Its been a long time I posted a post here. Not that i stopped cooking 😉 but just that i became a bit too busy to blog. though i wud take pics everytime i cooked. But this morning was a true from-the-scratch case.
I have recently stepped into the world of gardening vegetables. I used to grow flowers with moderate success, but growing vegetables, and consuming what I grew gave me true joy.
The methi i used today came from my kitchen garden. The methi was fresh and heathly that the aroma of the paratha while being made filled my kitchen… As u can see, I’ve become an ambassador of sorts for the kitchen garden! 😉
A Leafy Bouquet!
Cleaned up and ready to use
- Methi (washed and chopped) – 1 cup
- wheat flour – 2 cups
- Salt – 1 tsp
- Chilli powder – 1-1.5 tsp
- pinch of garam masala (optional)
- oil or ghee for roasting
- Mix all ingredients with water to make a thick dough. Keep kneading till it becomes soft to touch but firm structure.
- the leaves will ooze a bit of water after resting. The firmness of the dough will ensure it doesn’t becomes soggy.
- Let the dough rest for 15 mins
- Separate into 7-8 large balls and set aside
- Using a roller pin and plate, shape the balls into thick rotis/parathas
Ready for the next step
- Heat a tava on medium flame.
- Once heated, roast the rotis using 1/2 tsp oil spread evenly to ensure the paratha doesnt stick to the tava, and also gets roasted well.
- Roast both sides of the paratha well.
and all set for a yummy breakfast!
Serve hot with pickle and curds.
This is a very common morning snack in most Andhra households. The premise is to make last night’s leftovers into a fresh dish, without too much effort.
Idli is one of the most favoured breakfast and dinner dishes. Its light, and yet filling, and versatile, allowing for any kind of accompaniment – sambhar, podi or chutney.However, sometimes we are left with last night’s idli, and don’t know what to do with it. The best thing to do would be “upma“!
- In a large wok, heat a little oil and add the tadka.
- At the same time, crush the idlis by hand making it dry and crumbly
- once the tadka starts popping, add the chopped green chillies and let them fry in the oil for about 3-4 seconds
- add the crushed idli and curry leaves and add turmeric. Add a pinch of salt to settle the flavours
- Mix well. You may splash a bit of water to help with the mixing.
- Keep stirring constantly to prevent if from sticking to the wok. After 1 minute take off from the flame and add the lemon juice.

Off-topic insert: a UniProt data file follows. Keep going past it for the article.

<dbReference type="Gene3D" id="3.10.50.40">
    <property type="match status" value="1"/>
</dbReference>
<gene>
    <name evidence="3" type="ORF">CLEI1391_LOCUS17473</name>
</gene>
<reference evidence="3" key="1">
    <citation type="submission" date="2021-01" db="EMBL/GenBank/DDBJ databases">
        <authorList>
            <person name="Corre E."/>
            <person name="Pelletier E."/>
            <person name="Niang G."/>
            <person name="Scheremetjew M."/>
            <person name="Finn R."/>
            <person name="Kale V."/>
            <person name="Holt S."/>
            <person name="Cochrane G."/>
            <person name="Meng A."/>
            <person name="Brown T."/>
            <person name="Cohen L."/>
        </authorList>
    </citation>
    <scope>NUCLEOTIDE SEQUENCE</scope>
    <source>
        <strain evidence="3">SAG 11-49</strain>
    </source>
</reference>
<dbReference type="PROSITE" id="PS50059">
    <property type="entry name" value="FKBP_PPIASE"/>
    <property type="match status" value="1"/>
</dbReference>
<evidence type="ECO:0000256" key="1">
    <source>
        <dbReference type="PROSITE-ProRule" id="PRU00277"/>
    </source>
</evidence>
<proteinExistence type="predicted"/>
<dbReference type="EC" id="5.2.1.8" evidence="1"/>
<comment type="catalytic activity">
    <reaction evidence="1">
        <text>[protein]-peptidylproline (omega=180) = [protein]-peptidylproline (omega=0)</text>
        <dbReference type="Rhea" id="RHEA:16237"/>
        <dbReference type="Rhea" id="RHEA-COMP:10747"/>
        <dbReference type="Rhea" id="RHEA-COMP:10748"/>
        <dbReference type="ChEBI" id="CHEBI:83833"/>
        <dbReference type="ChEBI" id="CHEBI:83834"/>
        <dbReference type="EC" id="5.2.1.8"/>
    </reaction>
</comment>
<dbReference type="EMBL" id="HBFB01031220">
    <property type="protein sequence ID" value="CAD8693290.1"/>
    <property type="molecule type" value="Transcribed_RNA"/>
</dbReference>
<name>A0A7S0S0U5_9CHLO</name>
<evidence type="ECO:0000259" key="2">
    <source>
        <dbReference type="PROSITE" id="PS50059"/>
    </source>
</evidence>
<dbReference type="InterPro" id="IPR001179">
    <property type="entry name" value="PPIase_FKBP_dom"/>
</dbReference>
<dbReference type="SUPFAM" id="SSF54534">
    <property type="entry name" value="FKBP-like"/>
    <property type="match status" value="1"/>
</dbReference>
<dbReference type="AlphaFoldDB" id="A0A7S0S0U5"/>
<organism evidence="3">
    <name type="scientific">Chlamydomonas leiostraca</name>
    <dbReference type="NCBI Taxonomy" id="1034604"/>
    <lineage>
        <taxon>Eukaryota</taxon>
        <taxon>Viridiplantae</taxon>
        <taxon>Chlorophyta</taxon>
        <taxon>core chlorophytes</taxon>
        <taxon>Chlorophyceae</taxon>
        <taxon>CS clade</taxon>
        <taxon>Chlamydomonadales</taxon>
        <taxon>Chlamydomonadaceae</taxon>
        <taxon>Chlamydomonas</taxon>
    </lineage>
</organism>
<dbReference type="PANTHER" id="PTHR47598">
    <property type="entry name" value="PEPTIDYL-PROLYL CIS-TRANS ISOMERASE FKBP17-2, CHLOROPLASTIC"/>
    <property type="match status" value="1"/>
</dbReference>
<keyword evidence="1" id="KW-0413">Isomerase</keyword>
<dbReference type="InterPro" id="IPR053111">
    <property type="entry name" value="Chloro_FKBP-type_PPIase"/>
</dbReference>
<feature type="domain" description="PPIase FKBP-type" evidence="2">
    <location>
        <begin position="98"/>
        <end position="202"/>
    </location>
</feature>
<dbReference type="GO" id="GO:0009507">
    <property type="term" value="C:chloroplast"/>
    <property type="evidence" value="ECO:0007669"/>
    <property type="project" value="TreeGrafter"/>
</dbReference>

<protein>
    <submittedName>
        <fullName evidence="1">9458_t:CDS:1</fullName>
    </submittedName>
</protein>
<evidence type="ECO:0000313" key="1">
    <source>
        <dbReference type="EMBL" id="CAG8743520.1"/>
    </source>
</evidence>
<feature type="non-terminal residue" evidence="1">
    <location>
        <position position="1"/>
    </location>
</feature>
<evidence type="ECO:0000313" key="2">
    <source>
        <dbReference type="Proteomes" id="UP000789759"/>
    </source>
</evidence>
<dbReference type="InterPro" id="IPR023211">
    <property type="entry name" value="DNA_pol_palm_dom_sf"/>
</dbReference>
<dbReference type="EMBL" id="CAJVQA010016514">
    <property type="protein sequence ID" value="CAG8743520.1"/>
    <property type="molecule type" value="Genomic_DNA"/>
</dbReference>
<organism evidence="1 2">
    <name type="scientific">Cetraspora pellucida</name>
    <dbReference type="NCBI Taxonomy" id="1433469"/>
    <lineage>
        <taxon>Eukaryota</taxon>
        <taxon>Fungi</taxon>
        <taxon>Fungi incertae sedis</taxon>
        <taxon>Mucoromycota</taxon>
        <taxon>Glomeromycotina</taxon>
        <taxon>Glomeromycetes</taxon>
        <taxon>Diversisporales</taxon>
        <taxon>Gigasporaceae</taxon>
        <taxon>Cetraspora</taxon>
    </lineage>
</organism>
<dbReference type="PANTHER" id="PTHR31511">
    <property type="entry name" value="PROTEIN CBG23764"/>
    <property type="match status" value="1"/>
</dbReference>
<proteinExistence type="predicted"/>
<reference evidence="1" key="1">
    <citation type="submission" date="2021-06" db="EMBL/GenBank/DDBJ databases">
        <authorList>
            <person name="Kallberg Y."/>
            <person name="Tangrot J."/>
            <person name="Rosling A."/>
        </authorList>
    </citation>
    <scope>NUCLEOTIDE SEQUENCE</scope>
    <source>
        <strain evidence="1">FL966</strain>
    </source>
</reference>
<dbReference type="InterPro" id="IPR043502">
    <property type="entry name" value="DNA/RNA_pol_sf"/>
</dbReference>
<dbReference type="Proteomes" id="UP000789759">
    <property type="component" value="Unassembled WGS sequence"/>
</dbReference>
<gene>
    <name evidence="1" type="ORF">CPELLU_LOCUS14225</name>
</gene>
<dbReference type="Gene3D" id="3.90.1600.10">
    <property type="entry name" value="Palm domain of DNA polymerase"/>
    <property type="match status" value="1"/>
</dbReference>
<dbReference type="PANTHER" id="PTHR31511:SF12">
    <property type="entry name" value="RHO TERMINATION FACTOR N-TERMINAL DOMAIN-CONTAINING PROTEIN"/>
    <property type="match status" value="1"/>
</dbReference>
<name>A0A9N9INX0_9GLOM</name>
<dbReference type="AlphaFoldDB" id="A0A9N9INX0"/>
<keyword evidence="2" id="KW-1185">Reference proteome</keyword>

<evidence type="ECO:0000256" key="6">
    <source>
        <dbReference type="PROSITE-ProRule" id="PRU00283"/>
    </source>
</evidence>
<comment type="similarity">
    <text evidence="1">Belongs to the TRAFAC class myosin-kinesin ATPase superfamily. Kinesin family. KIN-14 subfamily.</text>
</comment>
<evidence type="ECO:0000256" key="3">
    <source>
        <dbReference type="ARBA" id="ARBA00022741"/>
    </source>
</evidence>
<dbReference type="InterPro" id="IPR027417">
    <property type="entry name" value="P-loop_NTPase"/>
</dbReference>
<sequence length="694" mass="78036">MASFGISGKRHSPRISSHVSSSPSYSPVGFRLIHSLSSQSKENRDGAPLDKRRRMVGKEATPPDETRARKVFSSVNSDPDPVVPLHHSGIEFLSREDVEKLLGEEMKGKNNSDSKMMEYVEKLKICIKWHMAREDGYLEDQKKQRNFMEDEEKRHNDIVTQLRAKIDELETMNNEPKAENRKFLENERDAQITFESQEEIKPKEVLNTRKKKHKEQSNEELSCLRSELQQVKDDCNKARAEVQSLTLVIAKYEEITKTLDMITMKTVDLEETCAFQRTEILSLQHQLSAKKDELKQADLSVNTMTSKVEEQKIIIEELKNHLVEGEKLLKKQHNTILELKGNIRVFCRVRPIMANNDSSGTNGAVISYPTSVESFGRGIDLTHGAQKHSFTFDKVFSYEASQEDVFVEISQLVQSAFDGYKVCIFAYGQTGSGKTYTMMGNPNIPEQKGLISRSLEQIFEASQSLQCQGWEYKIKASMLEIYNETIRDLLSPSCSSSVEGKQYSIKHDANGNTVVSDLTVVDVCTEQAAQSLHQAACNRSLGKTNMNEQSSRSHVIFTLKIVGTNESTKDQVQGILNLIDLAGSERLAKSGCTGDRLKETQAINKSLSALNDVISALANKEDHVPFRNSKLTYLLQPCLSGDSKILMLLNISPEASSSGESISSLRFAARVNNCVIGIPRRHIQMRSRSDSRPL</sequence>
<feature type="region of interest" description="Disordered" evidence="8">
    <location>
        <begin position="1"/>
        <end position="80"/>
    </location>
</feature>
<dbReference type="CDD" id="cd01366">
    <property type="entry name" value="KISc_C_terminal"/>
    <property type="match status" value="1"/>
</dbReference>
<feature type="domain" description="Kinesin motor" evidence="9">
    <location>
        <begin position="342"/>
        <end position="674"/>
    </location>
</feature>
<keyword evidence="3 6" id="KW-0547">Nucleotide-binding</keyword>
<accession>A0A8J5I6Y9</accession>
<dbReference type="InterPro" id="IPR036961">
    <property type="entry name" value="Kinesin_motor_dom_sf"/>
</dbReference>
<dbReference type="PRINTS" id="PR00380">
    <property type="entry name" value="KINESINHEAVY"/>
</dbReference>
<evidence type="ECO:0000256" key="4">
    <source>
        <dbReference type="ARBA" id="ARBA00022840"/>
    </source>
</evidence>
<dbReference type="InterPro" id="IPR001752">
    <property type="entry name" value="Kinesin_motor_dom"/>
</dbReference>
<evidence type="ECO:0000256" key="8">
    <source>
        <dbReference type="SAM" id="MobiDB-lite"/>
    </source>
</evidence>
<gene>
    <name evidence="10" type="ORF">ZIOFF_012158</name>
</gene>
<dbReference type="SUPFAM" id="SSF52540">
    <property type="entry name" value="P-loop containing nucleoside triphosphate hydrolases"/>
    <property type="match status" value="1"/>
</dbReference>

- Mix well, set lid and set aside for 2 minutes before serving
- Setting it aside will allow the lemon flavour to mix well with the upma.
Serve hot, and watch your family enjoy this quick and tasty breakfast!
The first time I wrote about the Atukula Dosa, I hadn’t posted any pictures. And then, I managed to put in pictures of an already prepared dosa. It occurred to me this morning that I could cover the section where I’m actually making the dosa! Hmm. So here goes!
- Heat a mid-sized iron skillet on the smallest possible flame on the gas stove/cook-top. Spread 1/2 tsp oil, to help heating the skillet evenly. Also when it starts to smoke, you know the skillet has heated enough!
- Take 1 tbsp batter, and pour onto the center of the skillet. Dont spread as though you’re making a normal dosa. Rather nudge it to the sides. the batter should look like a small pancake about 1/4 inch thick. Spread 1/2 tsp oil around the edge of the dosa.
- Place a domed lid over the dosa. I prefer to use a steel lid from a serving set I don’t use, as the heat from the skillet wouldn’t spoil it. Of course, taking it off the skillet time and again without burning your fingers takes practice! 😉
- The overall cook time per dosa is about 5 minutes. Lift the lid time-to-time to check if the dosa is done.
- Once done, the dosa will have puffed up, and the surface will have got a dry look.
- However, if you place it on a higher flame, the inside would not have cooked properly. A good idea would be to dip a knife tip into the dosa to check if its done, same as you would any cake. You can do this until you are confident of getting it right. 🙂
- Gently lift off the skillet and serve hot. Do NOT flip this dosa.
Note the puffiness of a well-done dosa. Also this dosa doesn’t require a lot of oil during its preparations, which makes a perfect light snack, breakfast or dinner item. As it is cooked over a small flame, the base doesn’t get burnt while the dosa is cooked. However, don’t be too stingy with the oil! It’s the oil that prevents the base from burning. 🙂
You can serve this dosa with chutney, pickle, kura podi, or even sugar. The soured buttermilk gives it a slightly sour taste, which works well with almost any accompaniment! You can also add green chillies before putting on the lid for the dosa. It adds another dimension to the flavours of this amazing delicacy.
- Atukula Dosa (teluguveggie.wordpress.com)